The Focus earned four- and five-star ratings in most categories in government crash tests, as well as the top "Good" rating in frontal crashes from the Insurance Institute for Highway Safety. Six airbags come standard, but stability control and antilock brakes are a $745 option.

Like just about every other model on the market, the Focus isn't selling well. In the first four months of this year, sales fell 42.7%, to 41,747. Then again, such once hot-selling economy cars as the Toyota Yaris (sales down 43.9%) and Prius (down 49%) aren't doing any better. During the same period, the Mazda3's sales fell by 14.5%, to 31,083; the Corolla's by 20.7%, to 78,132; the Hyundai Elantra's by 21.8%, to 26,479; the Civic's by 30.6%, to 76,782; and the Chevy Cobalt's by 51.9% to 32,065.

The only compact model I could find with rising sales is the Saturn Astra, which had an increase of 24.4%, to 2,968.

Behind the Wheel

The most practical version of the Focus, obviously, is the four-door sedan. That's because getting adults (and even kids) in and out of the two-door coupe's cramped rear seat is a struggle. But the coupe is a lot more fun to drive. The SES coupe comes with 17-inch wheels (other versions of the Focus come with 15- or 16-inchers) and a sporty exhaust system that gives the engine a bit more growl. For '09, Ford also redesigned the front and rear fascia so the coupe looks less dorky than it did last year.

In some configurations the Focus coupe's engine even has an extra three horsepower, giving it a tiny bit more zip than the sedan. The car still isn't fast: In accelerating from 0 to 60, I timed the coupe at 9.6 seconds. But it feels quicker than that. The steering is responsive, and the car is surprisingly nimble. The larger tires bite the pavement during hard cornering. The stick shift is relatively tight for an economy car, and Ford rejiggered the shift ratios in the automatic transmission to make the '09 coupe a tad more responsive than the '08.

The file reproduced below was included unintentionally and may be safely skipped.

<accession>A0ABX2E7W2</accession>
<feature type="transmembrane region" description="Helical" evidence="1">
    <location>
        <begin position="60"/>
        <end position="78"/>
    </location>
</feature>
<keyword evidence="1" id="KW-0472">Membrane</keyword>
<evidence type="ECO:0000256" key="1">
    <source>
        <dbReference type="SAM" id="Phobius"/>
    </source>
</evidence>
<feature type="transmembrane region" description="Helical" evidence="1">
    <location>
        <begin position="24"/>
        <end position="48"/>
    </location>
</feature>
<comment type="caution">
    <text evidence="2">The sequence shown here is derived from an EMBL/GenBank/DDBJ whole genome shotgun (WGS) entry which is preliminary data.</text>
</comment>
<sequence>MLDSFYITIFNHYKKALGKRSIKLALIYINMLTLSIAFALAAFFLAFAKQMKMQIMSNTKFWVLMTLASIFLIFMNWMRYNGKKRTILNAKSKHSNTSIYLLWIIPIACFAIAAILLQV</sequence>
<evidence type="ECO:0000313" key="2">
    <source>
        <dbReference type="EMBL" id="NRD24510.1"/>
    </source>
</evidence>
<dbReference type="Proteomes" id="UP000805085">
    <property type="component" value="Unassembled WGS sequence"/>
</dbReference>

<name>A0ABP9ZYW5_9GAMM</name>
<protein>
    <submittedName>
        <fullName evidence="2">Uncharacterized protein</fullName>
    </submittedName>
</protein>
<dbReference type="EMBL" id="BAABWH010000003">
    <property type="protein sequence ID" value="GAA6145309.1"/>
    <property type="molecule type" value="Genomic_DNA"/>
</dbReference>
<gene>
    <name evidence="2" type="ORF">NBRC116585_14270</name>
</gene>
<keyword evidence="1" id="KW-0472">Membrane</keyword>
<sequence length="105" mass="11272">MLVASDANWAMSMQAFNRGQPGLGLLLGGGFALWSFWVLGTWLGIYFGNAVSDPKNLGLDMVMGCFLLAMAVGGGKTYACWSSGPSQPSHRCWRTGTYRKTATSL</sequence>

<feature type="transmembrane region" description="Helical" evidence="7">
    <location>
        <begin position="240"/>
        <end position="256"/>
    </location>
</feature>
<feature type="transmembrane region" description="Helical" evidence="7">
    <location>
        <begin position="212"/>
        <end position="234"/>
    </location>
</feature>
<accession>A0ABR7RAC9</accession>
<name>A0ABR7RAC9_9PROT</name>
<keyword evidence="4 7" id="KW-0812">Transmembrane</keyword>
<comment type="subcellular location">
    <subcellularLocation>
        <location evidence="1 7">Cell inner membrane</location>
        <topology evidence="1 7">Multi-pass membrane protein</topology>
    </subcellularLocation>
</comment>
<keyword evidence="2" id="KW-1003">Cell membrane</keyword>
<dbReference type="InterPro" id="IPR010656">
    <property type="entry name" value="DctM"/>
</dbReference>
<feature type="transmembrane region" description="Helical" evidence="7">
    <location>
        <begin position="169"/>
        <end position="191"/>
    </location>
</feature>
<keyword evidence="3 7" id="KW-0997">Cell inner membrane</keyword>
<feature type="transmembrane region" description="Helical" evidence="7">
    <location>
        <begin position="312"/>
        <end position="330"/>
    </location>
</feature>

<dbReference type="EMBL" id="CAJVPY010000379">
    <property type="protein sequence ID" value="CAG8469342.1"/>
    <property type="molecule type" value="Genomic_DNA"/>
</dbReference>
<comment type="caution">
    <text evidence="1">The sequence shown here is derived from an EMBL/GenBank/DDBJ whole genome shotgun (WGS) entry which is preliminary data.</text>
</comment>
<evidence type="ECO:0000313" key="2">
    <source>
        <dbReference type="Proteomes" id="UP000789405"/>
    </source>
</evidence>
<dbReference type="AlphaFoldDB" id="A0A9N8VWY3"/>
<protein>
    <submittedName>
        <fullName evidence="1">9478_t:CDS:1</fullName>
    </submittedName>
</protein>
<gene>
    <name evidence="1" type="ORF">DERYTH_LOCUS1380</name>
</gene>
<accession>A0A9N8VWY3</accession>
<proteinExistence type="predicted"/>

The big negative about the Focus is its cheesy cabin. My test car had leather seats, but they felt cheap, and their looks were marred by tacky white stitching. The dash was clad in down-market black vinyl with an unattractive grainy texture. And I really could have done without the ambient lighting system that allowed me to program the lights in the cupholders and footwells in seven different colors, including purple, green and yellow.

On the plus side, the Focus' 13.8 cu. ft. trunk is as capacious as the trunk in many midsize sedans.

Buy it or Bag It?

After the $2,000 rebate, the '09 Focus coupe sells for an average of $15,303, according to the Power Information Network (PIN). That makes it nearly two grand cheaper than the average compact coupe and nearly three grand less than the average compact sedan, PIN figures.

In comparison, the average price of the '09 Civic Coupe is $18,893, the Mazda3 sedan $16,637, and the Corolla sedan $16,516. Korean carmakers have made great progress in recent years, but you won't save much by going with one of their compacts. The '09 Hyundai Elantra sedan sells for an average of $15,764, and the Kia Spectra sedan costs $14,413, according to PIN. (PIN, like BusinessWeek, is a unit of the McGraw-Hill Companies.)

The other strong domestic small cars are the Dodge Caliber and the Saturn Astra. But the Caliber is a wagon that's bigger and more expensive than the Focus, and isn't as fuel-efficient. The made-in-Europe Astra is a niche model that GM plans to phase out.

So if you're shopping for a compact car from a domestic company, the head-to-head competition is between the Focus and the Chevy Cobalt. Their average cost is about the same, according to PIN, and in my opinion the Focus has a slight edge over the Cobalt.

Click here to see more of the 2009 Ford Focus.